Friday, 27 December 2013

The Powers Girls As Working Women

Connie Joannes, model mum, photographed by Nina Leen for Life, via

I hope you are filled with turkey and have been enjoying time with your family and loved ones. It's an appropriate enough setting for the final part in my posts on The Powers Girls, John Robert Power's guide to modelling published in 1941. In this post, I'm going to try and look behind the glamour and gather some clues as to what everyday life was like for these women.

For a start, Powers is keen to emphasise how well-educated and clever his models are. He reels off their college and university educational achievements. Perhaps it's an attempt to use the book to reinforce a more wholesome image for his models, compared to their reputations in the past but it's something he enforced within his business too. Apparently Powers wouldn't sign Connie Joannes until she had completed college. He boasts of his model, Josephine Caldwell, a graduate of the University of Philadelphia where she made Phi Beta Kappa.

"Alice models as a stewardess", Cut-Out Dolls Powers Models, 1941, via

But here's the rub for women reading about the Powers models today. Despite Caldwell's education and her presumably pretty successful career, the book describes how she "spends her hours of leisure cooking and keeping house for her husband."

Yes, whatever ambitions these girls had professionally, they were - in the eyes of Powers at least - secondary to getting married and being a good wife and mother. He writes that "All the unmarried models look forward to a husband and married life as the best part of their career."

Betty Israel's Bachelor Girl is brilliant on how single women have been viewed throughout the twentieth-century. It's especially good on the women of the forties who have enjoyed the freedoms offered by the Second World War and whose new position is effectively then demonised by the press. Of course, when The Powers Girls was published the war was still underway, but these women were still supposed to follow a traditional course in life - again, perhaps because Powers wanted to uphold the moral image of his models, and also probably because many of these women really did want to get married and raise kids and look after their husbands, as they'd been brought up to do.

Those single girls are - don't worry reader - safely stowed away from evil young men:

"Many of the unmarried girls live at the Barbizon Hotel for Women in the East Sixties in NYC. While it would be possible to find rooms at a lower rent, they feel that it would be worth while to spend a little more money for an atmosphere which offers both prestige and protection."

The residents of the legendary single sex Barbizon Hotel have included everyone from Lauren Bacall to Grace Kelly to Ali MacGraw (you can read more about its stories here). It also gets a mention in Bachelor Girl, where Israel quotes Kitty Foyle, a tragi-comic fictionalised version of the atmosphere of so many single women all under the same roof:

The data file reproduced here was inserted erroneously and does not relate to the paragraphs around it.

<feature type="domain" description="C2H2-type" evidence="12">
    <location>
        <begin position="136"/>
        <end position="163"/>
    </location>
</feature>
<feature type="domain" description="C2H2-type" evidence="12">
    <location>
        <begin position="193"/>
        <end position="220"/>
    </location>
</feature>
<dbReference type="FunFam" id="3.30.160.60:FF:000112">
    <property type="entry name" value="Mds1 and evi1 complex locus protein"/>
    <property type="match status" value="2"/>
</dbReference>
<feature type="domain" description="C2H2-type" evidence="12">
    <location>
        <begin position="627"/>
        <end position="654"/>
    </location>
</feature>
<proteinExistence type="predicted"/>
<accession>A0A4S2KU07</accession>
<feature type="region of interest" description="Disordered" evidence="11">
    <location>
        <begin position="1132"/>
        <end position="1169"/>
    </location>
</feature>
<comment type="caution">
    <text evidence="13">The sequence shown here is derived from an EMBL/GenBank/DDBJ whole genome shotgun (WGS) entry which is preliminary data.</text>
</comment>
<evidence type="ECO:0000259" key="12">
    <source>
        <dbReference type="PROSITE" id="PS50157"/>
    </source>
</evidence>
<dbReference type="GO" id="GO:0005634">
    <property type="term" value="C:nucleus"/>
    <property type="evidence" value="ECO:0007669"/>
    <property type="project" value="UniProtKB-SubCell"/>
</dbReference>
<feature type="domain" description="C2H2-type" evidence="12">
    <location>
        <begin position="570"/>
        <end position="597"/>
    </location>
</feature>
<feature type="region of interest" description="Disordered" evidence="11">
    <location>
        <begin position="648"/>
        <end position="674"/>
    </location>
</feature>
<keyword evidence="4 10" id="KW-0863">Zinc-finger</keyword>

"A neurosis to every room. I can see them yet in the dining room, poor souls with the twice a week chicken croquettes and those rocking little peas, sort of crimped so they wouldn’t skid … They called them bachelor girls but a bachelor is that way on purpose. One evening one of them must have gone haywire [because] she yelled out into the courtyard, 'there’s a Man in my room!' … Now, everybody, they had seen the sinister fellow … but he was nowhere ... only …. a pale phantom of desire."

You don't hear much about the Powers girls who don't get married. Thankfully, for Powers at least, most of them seemed to. And well. Powers writes, "many of the Powers girls have married millionaires and men of prominence in practically all the professions. While practically all of them look forward to marriage as the high point of their careers, they are more eager, as a rule, for a happy marriage than for a glamorous one."

Clark and Kay Gable, via

There were some pretty glamorous marriages undertaken by just the selection of models listed in The Powers Girls. Florence Pritchett's husband became the US Ambassador to Cuba; Kay Williams became the fifth Mrs Clark Gable.

Margaret Horan, via

After marriage, the assumed next step would be motherhood. Life ran a feature in 1944 on 'Model Mothers' that included Powers girls Margaret Horan and Connie Joannes. There's very little in the article on how they practically managed juggling both, aside from passing references to a nurse and help from mothers and aunts (Vintage Vixen did a post on the article here).

Connie Joannes for Ipana toothpaste, 1946. via

Connie Joannes married Emerson Dickman, a pitcher for the Boston Red Sox, and continued modelling after their marriage. She seemed to specialise in being a wholesome model mother and used it to her advantage in these adverts for Ipana toothpaste and Ivory soap ("Tell 'em Mommy, how you became a famous Pin-Up Girl").


"Do not regard modelling as your life's work", warns Powers in his book. Aside from modelling and acting, what else did former Powers Models go on to do?